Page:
The mould Aspergillus fumigatus is the main causative agent of invasive pulmonary aspergillosis in immunocompromised patients. Infection starts with the inhalation of A. fumigatus conidia that germinate in the lung. Professional phagocytes like alveolar macrophages contribute to the efficient clearance of fungi from the lung by phagocytosis and degradation of conidia followed by release of chemokines and cytokines in order to trigger neutrophil migration at the site of infection. In the immunocompromized host, at least some conidia are able to evade macrophage degradation, resulting in germination and outgrowth of intracellularly residing spores. Therefore, conidia must be able to evade recognition and processing by phagocytes. The avirulent pksP mutant of A. fumigatus lacking the melanin layer present on wild-type conidia exhibited increased phagocytosis by macrophages apparently due to the loss of masking immunogenic glucan-structures. Furthermore, by analysing phagolysosome fusion and acidification we show that intracellular processing of pksP mutant conidia is drastically increased in comparison to wild-type conidia, suggesting that A. fumigatus conidia interfere with the endocytosis pathway, similar to obligate human pathogens like Legionella sp. or Mycobacterium sp.. The process by which wild-type conidia mediate endocytotic alterations seems to be connected to the surface structure of melanized conidia but is independent of the presence of a functional RodA-derived rodlet layer. Moreover, inhibition of phagolysosome acidification by macrophages is controlled by the fungal cAMP signaling pathway.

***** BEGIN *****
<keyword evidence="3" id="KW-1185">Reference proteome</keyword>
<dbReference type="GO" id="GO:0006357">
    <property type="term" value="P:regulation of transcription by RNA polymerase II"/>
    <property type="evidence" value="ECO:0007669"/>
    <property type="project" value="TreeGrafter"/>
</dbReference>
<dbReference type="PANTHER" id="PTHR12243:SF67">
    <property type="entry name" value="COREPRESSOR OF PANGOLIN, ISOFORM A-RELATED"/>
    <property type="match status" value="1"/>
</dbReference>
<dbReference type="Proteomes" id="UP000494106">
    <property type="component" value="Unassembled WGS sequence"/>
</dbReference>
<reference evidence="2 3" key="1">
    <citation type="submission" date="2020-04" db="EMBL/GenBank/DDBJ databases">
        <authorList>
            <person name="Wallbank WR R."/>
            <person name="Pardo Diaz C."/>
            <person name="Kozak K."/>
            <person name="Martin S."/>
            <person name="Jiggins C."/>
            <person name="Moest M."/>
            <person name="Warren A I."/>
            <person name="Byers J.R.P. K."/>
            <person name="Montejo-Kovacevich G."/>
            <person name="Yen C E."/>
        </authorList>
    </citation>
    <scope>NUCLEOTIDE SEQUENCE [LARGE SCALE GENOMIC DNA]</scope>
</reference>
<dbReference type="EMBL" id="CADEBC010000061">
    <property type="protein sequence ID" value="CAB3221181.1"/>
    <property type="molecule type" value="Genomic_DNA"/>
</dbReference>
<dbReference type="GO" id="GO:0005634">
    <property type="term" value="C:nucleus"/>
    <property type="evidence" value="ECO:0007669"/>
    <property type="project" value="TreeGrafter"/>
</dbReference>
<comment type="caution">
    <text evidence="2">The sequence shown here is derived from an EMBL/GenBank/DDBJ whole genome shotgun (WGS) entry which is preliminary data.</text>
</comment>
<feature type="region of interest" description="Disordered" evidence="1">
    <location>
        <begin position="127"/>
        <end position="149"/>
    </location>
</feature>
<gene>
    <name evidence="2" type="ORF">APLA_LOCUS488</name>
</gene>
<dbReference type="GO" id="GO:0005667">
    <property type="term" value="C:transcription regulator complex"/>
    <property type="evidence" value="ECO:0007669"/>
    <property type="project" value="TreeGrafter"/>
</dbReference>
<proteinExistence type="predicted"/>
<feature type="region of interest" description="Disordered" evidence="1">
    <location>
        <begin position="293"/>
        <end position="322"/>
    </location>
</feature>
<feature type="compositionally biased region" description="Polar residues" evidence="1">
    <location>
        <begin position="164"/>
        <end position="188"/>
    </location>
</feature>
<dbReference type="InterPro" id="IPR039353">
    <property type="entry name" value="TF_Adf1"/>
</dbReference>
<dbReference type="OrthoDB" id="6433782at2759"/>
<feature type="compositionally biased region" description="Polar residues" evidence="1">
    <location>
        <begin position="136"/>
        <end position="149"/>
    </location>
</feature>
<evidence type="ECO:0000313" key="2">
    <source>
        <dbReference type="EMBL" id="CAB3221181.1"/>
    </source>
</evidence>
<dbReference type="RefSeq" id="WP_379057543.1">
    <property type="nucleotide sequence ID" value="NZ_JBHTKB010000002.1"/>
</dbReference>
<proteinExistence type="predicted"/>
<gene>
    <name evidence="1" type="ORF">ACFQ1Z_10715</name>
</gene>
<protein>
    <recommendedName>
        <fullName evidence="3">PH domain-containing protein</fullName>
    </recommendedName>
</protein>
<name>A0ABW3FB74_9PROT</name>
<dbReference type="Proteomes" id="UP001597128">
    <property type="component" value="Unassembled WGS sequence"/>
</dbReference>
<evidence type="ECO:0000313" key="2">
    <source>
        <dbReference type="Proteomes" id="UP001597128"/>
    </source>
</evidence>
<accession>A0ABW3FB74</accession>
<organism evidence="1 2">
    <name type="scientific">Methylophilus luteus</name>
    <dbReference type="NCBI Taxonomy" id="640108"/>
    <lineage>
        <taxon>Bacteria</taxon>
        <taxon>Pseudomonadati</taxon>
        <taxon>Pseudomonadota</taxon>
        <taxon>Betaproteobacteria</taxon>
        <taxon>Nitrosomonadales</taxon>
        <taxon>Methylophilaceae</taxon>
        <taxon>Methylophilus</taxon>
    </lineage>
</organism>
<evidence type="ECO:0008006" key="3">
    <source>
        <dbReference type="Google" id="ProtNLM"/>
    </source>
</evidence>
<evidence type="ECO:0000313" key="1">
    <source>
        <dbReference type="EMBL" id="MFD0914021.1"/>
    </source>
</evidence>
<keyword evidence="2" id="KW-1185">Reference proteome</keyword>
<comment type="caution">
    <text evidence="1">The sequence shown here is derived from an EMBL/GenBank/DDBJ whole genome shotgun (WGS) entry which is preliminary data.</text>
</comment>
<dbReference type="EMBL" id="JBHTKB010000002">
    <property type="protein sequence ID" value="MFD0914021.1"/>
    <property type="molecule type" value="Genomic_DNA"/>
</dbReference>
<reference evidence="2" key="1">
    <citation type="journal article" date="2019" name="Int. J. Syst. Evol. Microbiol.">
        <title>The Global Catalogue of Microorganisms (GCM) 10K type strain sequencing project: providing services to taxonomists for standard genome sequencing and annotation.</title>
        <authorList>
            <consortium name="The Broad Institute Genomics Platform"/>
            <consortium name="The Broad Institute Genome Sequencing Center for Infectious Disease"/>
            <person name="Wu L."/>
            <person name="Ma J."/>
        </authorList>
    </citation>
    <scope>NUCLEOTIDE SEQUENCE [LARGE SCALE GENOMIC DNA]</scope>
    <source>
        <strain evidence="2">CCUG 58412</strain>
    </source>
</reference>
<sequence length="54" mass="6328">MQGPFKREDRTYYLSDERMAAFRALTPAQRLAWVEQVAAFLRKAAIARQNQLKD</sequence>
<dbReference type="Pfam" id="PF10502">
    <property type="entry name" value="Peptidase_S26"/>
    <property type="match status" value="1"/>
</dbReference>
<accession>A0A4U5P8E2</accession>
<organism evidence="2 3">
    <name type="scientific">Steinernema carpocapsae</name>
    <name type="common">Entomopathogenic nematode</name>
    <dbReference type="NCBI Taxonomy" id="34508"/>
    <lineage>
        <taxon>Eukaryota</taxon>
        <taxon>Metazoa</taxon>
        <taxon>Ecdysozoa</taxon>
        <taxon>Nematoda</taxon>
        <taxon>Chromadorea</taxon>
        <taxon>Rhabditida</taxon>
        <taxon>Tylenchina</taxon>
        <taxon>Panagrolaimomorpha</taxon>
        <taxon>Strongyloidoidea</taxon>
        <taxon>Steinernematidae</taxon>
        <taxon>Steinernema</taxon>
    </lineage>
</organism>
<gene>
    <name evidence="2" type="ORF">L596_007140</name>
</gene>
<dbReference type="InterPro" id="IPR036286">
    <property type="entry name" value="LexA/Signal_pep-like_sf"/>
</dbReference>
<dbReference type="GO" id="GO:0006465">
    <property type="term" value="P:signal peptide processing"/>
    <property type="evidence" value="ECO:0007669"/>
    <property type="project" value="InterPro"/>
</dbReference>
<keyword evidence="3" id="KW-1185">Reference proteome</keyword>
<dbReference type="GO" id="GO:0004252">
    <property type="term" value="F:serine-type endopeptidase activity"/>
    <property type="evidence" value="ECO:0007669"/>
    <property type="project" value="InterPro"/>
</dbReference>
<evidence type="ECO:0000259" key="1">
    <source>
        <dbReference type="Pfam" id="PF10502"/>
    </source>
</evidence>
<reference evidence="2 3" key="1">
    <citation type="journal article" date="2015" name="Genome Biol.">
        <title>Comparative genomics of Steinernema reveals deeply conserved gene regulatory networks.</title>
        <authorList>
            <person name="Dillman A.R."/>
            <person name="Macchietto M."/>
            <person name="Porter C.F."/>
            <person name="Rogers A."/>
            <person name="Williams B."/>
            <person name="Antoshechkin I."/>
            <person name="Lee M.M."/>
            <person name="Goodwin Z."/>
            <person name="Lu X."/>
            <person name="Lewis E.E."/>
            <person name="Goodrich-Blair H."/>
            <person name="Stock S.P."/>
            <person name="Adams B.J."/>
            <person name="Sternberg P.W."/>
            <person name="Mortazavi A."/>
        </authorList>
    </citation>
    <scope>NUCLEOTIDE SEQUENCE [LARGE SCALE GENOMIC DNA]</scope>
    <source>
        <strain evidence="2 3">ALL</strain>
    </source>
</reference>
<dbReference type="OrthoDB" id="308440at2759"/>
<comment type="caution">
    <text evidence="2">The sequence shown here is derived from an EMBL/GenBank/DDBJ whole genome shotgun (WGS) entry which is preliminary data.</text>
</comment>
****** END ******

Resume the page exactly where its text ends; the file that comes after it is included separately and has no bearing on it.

Full conference title:
26th Fungal Genetics Conference
- Fungal Genetics Conference 26th (2005)